Techniques and Music for Singing Bell
When asked if I had an idea for this issue’s Tips & Tools, I’d just finished making a large set of singing sticks to introduce my 6th and 7th graders to the Singing Bell (SB) technique. So the timing was perfect! Here’s the scoop:
Singing Sticks:—To make them: ¾”, 1” or 1¼” dowels work well. Choose the clearest, straightest stock you can from the bins at any hardware store. I like softer wood—like poplar. Plan on 7-10” or so per stick—a 48” dowel can yield 6 sticks—each a little shorter than 8” due to the saw kerf. Cut to length, ease the edges and sand the dowel lightly. They work fine just like this, but for more grip, you can coat half of the stick with Plasti-Dip—available in many colors.
Follow instructions carefully! Dip and remove stick very slowly. (Photos A1. and A2.) I scrape the bottom of the dowel off on the edge of the can. Don’t mess with the surface after this—it’s very touchy. (It can be wiped off and re-dipped; cover your hand with a plastic bag to do this.) My total cost for 15 Singing Sticks (wood dowels and a can of Plasti-dip) was about $30. You can also buy singing sticks from a few different companies. Search online for “Singing Bell Sticks.”
Singing Bell Technique
Give every ringer one stick and one bell in the lower range (they are easier to “sing”) – holding the bell upright and still, “stir” the stick vertically around the outer rim of the stationary bell maintaining constant and even contact at all times. Some like holding the stick “thumb-up” (Photo B1. on right), while others like to hold it more like a pencil.
(Note also in this picture a 1” band of rubber around the top of the stick on the left: some of my ringers like starting the singing with the rubber and then sliding the stick to wood – so this stick would be used, turned over, to do that.)
Some ringers move the bell and the stick in a symbiotic motion to get the singing started, and then calm down the bell motion and continue with the stirring. Others start with a completely still bell and allow only the stick to move. An online search for “Handbell singing bell” will pop up demos and pieces. SB works better with lower bells but can be used across the range.
Watch Kathy Kellum, of Queen City Bronze in Cincinnati, Ohio, demonstrate the singing bell technique.
By keeping an even pressure and speed while stirring, the bell should start to “sing.” A soft stick tap or even ringing the bell can also get it started. When it starts to sing, slow down the circle and ease up on the pressure. It’s a balancing act to keep it going without a “sizzle” from the stick, especially if the stick is bare wood. Practice varying the speed and pressure to change the dynamics of the tone. It’s like riding a bike, when you finally “get it” for the first time, you wonder why it was so hard before. Some bells do sing better than others, so try them across your range.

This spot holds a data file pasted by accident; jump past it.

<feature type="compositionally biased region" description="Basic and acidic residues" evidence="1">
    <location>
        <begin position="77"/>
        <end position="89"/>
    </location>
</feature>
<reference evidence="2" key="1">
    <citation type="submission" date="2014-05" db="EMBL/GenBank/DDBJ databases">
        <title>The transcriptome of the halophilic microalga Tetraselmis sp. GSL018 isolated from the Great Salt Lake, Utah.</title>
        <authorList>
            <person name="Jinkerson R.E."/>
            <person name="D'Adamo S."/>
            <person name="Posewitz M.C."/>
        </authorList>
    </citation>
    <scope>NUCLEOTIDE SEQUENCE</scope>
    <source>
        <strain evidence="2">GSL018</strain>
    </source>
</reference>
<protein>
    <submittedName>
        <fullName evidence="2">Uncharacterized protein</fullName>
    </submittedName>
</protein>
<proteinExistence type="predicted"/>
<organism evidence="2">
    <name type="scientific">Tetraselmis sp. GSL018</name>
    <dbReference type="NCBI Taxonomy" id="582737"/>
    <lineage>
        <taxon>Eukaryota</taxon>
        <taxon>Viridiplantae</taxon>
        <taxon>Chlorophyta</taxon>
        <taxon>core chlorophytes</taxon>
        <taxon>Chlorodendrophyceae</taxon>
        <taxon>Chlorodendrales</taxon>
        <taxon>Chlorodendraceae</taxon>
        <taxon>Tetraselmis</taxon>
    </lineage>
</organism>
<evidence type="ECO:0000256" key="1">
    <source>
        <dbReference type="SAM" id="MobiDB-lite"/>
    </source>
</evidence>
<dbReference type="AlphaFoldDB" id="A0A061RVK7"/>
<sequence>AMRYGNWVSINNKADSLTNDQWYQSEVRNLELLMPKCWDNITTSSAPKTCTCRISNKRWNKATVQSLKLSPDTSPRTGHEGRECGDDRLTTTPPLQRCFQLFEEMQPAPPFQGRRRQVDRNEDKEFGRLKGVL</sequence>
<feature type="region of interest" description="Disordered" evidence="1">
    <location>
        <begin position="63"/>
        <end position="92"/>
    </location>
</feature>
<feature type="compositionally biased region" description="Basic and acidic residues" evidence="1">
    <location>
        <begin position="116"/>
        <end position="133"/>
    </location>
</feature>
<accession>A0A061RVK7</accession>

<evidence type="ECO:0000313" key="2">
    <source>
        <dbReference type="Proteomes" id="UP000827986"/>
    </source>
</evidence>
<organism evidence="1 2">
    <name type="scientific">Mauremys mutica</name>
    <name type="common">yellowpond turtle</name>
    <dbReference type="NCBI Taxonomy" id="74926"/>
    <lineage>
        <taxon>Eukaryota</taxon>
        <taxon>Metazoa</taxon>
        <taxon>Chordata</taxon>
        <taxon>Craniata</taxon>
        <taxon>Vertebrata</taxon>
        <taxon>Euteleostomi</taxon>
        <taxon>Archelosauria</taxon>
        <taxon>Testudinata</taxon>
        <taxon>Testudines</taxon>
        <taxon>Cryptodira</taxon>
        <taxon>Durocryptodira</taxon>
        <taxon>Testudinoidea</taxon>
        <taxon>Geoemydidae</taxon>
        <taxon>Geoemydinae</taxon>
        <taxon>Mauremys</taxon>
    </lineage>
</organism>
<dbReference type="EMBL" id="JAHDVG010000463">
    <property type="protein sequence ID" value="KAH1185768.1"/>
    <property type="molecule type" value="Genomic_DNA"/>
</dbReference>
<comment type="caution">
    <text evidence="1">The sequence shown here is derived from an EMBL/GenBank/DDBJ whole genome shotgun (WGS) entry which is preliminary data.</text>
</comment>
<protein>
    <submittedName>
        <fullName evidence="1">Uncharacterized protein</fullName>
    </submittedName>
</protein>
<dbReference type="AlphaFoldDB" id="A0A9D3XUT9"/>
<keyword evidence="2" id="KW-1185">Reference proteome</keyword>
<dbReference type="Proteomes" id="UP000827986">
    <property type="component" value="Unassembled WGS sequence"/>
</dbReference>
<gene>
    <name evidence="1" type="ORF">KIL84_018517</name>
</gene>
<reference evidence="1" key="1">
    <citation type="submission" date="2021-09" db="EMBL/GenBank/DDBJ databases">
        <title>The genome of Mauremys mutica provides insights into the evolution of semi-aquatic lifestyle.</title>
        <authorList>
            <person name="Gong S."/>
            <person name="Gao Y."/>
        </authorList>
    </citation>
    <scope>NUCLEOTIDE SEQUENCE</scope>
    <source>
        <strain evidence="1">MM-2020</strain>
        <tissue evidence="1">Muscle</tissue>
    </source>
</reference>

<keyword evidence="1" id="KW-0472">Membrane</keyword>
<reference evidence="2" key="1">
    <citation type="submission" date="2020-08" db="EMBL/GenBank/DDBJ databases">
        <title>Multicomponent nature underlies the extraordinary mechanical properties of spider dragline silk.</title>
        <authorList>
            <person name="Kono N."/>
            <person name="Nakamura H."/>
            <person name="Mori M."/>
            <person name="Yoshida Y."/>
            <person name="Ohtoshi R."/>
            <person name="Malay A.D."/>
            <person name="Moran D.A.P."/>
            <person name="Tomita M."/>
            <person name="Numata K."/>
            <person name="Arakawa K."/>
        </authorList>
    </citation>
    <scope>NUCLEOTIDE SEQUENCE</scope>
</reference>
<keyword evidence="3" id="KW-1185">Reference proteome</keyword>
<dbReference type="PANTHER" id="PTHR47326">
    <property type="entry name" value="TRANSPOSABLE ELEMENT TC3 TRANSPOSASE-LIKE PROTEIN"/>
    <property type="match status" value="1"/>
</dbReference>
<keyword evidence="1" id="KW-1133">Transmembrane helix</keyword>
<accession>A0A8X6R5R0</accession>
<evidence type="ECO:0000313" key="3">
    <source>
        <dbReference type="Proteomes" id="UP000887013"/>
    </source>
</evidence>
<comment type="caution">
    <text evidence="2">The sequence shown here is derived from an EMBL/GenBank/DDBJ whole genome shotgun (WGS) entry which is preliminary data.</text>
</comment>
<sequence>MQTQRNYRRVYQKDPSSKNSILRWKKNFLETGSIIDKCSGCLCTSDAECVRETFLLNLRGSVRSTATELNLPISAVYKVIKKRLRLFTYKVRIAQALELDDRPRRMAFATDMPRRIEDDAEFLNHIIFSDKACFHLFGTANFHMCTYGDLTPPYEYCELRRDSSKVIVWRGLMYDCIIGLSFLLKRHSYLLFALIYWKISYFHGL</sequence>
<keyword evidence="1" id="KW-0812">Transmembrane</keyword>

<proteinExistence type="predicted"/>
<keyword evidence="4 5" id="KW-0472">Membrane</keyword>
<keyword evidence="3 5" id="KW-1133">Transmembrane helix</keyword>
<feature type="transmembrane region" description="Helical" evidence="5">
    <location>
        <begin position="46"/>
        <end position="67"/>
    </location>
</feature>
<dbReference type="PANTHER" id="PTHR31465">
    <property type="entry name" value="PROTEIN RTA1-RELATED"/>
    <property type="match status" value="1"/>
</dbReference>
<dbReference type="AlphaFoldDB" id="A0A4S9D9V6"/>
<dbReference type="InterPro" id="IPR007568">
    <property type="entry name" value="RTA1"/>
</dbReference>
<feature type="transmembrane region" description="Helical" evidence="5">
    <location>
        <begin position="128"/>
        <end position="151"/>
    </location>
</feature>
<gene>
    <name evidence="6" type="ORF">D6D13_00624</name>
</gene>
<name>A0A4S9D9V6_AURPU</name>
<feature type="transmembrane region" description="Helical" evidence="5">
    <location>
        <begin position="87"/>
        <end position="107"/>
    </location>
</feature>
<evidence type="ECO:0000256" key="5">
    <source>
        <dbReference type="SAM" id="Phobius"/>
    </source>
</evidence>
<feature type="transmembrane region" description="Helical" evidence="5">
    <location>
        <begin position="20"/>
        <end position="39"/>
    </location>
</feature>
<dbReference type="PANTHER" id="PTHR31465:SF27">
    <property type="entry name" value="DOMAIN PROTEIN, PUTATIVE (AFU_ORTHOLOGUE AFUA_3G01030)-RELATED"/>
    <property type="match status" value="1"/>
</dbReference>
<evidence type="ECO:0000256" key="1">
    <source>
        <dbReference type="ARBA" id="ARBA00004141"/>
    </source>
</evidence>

I find that ringers new to Singing Bell often choke down on the stick, keeping their hand very close to the bell with almost half of the stick below the bell, making regular circles harder to control. I advise them to “lift” the stick up so only an inch or two is below the rim of the bell, and this seems to help. Suggestions like “stirring a cauldron” or “keep the stick vertical” also might help.
Singing Bell Music
Singing Bell is being used more and more as composers create pieces to accommodate this ethereal sound. A quick online search showed almost 300 pieces that feature SB. Study a score carefully to see if the SB requirements fit your group. Some pieces NEED a good bit of reassigning, since SB allows but one bell per person. You might also be able to adapt a piece with long mallet rolls or a repeated drone note or chord. Search for “Singing bell” on any music website.
“Behold the Heavens – B” (L1 3-5 oct.) was carefully written as a “first singing bell experience” to include as many SB ringers as possible in appropriate range—one bell per ringer—without having to reassign any notes. Ringers will experience SB from silence (M. 1) and SB after ringing it first (M. 16). To keep the upper treble ringers involved, ringers from A5 up can use bells, suspended mallets, or handchimes (and a Belltree may be used in the first half). Written in Lydian mode, it has an “other worldly” feel. Feel free to adapt this piece as needed to suit your ringers and add percussion or additional instruments. This piece and its companion (“A” for 2-4 oct.) will be published in Spring 2019.